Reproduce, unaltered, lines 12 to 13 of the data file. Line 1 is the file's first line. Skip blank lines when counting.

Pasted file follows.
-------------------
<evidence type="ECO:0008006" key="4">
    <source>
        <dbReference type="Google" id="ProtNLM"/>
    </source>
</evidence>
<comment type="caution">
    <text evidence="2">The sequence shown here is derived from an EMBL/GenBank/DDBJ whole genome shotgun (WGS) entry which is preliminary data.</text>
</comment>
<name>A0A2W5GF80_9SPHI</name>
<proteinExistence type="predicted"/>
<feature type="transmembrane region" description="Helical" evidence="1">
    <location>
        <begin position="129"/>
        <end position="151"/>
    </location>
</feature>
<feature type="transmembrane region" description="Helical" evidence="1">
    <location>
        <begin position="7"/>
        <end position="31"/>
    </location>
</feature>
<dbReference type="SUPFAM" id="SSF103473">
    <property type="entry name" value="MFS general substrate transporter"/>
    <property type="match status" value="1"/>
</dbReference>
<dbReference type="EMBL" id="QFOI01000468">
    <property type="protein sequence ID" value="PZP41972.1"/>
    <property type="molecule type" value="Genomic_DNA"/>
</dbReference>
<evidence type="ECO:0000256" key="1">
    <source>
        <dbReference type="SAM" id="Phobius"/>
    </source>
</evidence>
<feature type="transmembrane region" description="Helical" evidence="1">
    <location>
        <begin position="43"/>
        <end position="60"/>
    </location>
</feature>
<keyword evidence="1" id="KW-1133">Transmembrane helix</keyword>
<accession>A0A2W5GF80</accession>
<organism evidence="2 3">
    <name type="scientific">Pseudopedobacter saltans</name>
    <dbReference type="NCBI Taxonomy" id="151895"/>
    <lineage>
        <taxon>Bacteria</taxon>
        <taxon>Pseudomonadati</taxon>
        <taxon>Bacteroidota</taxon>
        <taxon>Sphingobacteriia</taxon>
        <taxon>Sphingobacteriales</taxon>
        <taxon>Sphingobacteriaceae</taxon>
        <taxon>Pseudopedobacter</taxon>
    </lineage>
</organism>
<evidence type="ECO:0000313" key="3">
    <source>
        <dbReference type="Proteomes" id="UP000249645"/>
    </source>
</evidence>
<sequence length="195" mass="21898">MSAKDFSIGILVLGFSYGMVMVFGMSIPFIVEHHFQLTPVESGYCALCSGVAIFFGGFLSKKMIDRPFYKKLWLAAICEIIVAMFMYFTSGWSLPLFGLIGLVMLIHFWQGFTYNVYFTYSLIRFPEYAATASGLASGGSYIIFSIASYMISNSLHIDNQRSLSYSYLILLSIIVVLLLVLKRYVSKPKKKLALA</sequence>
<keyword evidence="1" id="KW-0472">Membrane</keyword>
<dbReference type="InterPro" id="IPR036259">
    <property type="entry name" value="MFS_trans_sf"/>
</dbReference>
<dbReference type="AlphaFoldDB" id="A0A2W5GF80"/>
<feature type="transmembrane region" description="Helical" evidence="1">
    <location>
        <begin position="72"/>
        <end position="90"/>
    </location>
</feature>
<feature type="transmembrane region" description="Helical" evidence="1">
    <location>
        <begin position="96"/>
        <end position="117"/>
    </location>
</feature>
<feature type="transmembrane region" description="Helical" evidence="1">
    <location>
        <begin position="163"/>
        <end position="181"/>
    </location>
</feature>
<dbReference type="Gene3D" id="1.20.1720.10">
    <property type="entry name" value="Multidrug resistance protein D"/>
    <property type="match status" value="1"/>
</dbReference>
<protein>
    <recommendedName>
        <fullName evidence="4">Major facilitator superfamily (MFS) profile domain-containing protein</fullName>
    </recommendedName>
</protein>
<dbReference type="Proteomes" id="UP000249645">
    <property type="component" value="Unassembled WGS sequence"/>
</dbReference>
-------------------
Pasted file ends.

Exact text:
    <location>
        <begin position="129"/>